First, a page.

Over years aboard the ISS studies have shown the potential for microgravity environments. This includes expediated silicon growth rates, larger and more well-ordered semiconductor crystal growth, successful 3D bio fabrication (that is building human tissue through additive manufacturing) and near perfect unreplicable fibre optic cable manufacturing. Brian points to the synergistic environment that stratospheric access offers us, including the sterile nature of space and radiation exposure for uncontaminated scientific testing. Here he provides the example of developing more resistant strains of seeds with better resilience from both frost and low temperatures; ultimately exhibiting a higher yield. As a result of their accessible services, Gravitilab is well positioned to support the development of these industries. Through facilitation of both the testing and validation phases, Gravitilab de-risk potential failures in product development without incurring the significant financial risk of space platform testing first.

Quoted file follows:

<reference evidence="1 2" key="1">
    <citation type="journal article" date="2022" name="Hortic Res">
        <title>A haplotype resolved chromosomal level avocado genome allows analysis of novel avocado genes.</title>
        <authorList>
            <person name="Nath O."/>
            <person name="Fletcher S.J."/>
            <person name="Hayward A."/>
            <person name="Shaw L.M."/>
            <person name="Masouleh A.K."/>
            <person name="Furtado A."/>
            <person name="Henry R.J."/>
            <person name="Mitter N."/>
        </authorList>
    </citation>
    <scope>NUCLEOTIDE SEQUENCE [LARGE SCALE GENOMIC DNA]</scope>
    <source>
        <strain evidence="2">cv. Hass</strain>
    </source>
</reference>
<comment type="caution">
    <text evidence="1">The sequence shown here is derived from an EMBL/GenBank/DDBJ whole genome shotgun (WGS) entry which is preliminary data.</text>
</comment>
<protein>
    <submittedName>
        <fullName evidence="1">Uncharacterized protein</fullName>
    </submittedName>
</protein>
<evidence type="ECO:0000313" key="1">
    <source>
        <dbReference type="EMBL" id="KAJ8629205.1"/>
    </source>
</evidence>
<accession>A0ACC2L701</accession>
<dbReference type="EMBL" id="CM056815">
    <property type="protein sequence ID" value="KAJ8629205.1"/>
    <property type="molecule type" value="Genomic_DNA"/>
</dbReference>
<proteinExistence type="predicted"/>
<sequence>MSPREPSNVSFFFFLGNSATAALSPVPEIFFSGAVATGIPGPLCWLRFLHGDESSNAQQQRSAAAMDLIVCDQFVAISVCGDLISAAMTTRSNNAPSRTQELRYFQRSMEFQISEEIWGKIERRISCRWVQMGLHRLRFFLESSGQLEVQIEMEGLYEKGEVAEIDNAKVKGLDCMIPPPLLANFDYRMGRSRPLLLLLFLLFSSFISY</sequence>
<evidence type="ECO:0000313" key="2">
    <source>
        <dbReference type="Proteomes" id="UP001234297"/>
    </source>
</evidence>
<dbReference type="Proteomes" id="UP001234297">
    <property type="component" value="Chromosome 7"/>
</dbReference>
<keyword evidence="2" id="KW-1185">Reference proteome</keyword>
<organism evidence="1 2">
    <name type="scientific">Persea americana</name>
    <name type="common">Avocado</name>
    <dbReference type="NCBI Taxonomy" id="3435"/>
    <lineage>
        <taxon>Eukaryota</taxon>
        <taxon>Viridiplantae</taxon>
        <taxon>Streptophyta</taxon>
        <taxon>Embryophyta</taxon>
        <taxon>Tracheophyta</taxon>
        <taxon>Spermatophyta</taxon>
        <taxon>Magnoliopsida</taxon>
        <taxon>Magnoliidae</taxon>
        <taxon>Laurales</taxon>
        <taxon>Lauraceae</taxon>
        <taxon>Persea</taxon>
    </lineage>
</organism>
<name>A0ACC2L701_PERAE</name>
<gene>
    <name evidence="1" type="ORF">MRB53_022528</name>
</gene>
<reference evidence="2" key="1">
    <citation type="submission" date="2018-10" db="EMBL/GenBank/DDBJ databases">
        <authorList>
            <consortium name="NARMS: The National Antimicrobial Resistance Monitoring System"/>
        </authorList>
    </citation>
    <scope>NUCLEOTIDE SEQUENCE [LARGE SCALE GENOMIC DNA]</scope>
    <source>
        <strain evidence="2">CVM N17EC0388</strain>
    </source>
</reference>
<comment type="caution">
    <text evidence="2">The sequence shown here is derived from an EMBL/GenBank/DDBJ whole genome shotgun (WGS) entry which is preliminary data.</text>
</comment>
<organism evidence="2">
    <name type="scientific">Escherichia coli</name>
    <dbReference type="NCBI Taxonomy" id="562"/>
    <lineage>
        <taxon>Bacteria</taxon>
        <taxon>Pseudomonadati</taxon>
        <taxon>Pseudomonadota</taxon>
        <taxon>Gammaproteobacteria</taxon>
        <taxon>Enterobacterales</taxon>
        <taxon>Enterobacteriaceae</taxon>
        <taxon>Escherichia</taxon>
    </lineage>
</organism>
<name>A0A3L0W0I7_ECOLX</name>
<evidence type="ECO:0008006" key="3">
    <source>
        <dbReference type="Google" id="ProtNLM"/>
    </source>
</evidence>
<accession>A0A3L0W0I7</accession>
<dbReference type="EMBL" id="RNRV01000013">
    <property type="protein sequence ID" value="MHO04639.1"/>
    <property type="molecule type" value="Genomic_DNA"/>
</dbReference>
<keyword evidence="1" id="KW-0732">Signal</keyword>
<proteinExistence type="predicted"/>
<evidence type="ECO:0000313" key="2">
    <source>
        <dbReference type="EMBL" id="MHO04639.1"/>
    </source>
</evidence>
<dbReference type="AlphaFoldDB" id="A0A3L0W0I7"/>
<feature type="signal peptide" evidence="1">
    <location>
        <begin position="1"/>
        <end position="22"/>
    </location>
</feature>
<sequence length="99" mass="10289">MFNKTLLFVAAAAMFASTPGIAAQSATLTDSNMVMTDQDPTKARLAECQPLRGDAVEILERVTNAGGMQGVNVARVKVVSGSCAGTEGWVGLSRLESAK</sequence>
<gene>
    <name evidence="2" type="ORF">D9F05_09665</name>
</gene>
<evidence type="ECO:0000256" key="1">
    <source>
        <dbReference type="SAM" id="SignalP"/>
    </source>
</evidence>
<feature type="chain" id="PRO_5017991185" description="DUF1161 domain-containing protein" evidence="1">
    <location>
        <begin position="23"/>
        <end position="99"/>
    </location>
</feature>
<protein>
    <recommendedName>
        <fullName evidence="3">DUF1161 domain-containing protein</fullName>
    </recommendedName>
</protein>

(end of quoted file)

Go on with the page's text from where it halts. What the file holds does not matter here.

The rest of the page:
Gravitilab ensures sustainability is regarded with the utmost significance. Rather than focusing on in-space sustainability; Gravitilab focuses on the environmental impact on Earth. Their solutions include reusable sounding rockets, recyclable materials, and green solutions for fuel. In addition to their solid fuels which are seventy five percent less polluting than traditional liquid propellants, Gavitilab are set to implement their research into the use of beeswax as an alternative to petroleum propellant. In this endeavour, Brian remarks that they will be able to cut carbon emissions while also supporting local bee populations. A vital pollinating part of our ecosystem.
Gravitilab’s Team. Image credit: Gravitilab
Microgravity stands to be the key environment for future scientific breakthroughs. Brian and the team at Gravitilab are extremely passionate about facilitating suborbital and microgravity access both domestically and abroad. Microgravity’s unique effect on materials has the potential to both innovate current technology and positively impact humankind through technological and medical breakthroughs. As Gravitilab’s services webpage states “The opportunity to operate in microgravity could be as meaningful as the switch from analogue to digital”.